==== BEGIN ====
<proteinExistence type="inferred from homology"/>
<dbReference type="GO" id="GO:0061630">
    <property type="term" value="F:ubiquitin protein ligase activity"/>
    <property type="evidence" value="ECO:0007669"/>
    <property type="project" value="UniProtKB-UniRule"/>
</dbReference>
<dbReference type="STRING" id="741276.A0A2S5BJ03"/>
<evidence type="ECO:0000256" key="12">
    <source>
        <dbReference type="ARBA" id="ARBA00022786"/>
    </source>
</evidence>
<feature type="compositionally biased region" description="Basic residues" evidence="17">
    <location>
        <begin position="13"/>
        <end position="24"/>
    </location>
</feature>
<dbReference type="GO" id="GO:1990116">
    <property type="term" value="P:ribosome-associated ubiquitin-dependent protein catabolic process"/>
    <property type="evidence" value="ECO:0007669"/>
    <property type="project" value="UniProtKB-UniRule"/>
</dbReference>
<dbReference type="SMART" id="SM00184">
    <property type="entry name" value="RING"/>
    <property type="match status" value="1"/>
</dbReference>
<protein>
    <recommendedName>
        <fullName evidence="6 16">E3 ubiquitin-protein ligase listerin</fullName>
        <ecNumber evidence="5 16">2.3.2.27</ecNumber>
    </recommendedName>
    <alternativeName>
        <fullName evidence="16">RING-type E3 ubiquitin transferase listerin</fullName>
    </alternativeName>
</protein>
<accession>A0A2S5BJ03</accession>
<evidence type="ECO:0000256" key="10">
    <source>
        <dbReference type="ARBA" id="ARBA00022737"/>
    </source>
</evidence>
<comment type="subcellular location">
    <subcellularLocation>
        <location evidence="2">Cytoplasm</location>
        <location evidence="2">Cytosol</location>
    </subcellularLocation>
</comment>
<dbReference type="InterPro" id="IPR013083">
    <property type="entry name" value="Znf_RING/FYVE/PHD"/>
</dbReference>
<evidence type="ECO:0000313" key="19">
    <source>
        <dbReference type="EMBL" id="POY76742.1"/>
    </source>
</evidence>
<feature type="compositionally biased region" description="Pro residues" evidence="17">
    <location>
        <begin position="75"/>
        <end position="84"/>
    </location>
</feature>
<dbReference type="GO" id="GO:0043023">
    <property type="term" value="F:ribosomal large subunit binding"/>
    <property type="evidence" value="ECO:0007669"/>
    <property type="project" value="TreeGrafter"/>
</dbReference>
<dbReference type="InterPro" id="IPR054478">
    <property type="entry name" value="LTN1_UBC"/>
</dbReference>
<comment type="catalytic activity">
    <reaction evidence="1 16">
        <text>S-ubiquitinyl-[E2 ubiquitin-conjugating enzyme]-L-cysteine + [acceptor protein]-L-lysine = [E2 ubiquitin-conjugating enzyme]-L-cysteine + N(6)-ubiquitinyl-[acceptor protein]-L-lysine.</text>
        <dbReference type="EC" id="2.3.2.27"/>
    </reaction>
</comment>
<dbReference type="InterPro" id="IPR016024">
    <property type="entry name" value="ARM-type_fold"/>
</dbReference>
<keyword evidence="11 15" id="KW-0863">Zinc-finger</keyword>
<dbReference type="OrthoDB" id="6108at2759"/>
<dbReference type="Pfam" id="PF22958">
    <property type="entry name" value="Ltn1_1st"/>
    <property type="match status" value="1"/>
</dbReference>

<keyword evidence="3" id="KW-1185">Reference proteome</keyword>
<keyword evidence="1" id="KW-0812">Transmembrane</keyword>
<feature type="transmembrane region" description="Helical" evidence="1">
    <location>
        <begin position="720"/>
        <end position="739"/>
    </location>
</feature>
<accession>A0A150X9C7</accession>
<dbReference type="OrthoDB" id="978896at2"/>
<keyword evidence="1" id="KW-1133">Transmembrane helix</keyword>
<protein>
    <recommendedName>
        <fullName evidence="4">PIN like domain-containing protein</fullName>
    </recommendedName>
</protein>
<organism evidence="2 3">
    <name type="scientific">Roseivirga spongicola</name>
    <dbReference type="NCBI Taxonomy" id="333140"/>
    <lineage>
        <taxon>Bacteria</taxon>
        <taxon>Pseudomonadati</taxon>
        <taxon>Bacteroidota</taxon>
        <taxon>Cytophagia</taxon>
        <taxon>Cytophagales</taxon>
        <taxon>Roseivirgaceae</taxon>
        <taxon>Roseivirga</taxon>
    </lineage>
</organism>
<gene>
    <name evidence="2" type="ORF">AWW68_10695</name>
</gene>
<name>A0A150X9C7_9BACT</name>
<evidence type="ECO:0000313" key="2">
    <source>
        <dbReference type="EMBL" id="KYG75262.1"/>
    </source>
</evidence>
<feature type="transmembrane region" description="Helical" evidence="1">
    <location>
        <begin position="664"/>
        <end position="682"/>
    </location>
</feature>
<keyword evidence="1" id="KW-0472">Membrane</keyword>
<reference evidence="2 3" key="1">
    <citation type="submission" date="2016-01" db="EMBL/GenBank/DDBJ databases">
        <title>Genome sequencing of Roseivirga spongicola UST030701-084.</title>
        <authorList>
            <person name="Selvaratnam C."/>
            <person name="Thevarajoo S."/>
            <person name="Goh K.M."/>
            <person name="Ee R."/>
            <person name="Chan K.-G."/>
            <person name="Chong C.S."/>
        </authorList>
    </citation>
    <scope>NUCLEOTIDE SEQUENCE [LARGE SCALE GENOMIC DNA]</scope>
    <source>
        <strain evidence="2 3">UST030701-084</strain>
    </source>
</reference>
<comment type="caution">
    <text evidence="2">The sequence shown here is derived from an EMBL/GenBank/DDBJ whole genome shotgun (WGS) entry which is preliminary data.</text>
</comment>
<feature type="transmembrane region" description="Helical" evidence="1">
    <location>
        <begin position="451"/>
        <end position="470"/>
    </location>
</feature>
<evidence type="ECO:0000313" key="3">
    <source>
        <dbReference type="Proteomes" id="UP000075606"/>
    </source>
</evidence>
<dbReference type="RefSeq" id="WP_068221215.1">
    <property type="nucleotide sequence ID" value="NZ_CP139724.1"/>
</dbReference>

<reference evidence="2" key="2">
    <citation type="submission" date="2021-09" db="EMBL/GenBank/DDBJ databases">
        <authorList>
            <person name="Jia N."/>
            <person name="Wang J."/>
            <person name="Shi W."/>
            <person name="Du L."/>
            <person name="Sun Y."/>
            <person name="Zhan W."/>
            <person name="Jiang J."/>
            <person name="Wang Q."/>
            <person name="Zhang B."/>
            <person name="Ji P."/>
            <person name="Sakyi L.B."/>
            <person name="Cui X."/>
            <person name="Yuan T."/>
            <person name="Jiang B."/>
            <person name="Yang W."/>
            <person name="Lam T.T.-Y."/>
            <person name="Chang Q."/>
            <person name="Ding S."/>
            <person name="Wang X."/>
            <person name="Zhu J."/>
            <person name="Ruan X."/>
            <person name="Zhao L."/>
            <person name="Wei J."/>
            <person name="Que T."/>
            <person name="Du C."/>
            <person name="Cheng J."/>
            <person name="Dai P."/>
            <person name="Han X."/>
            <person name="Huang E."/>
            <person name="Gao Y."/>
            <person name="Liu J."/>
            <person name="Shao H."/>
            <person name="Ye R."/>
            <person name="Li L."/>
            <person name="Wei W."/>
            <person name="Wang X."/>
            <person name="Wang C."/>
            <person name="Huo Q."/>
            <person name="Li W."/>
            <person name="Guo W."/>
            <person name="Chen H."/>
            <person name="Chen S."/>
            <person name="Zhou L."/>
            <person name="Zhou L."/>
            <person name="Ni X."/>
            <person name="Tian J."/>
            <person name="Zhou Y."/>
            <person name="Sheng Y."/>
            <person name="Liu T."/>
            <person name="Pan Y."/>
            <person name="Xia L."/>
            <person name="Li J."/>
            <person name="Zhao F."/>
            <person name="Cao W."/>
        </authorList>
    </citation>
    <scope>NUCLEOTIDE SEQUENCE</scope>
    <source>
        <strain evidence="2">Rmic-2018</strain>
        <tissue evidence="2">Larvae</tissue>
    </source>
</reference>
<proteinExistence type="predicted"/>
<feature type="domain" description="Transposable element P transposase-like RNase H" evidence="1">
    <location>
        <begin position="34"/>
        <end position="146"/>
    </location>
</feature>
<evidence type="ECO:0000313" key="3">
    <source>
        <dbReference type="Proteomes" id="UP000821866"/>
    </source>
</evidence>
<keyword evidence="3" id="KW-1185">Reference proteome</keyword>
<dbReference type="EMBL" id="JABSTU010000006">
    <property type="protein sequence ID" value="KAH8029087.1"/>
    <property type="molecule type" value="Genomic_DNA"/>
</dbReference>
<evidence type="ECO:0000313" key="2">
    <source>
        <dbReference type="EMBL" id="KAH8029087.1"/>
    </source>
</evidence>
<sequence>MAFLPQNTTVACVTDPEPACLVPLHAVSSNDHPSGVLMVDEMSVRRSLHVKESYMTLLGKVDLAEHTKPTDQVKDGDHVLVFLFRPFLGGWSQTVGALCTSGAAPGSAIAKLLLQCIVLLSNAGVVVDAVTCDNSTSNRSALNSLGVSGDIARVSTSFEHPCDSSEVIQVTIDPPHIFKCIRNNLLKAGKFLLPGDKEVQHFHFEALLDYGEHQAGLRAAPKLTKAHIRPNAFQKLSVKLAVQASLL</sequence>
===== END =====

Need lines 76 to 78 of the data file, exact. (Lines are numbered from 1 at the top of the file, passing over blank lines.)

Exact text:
</comment>
<dbReference type="InterPro" id="IPR016024">
    <property type="entry name" value="ARM-type_fold"/>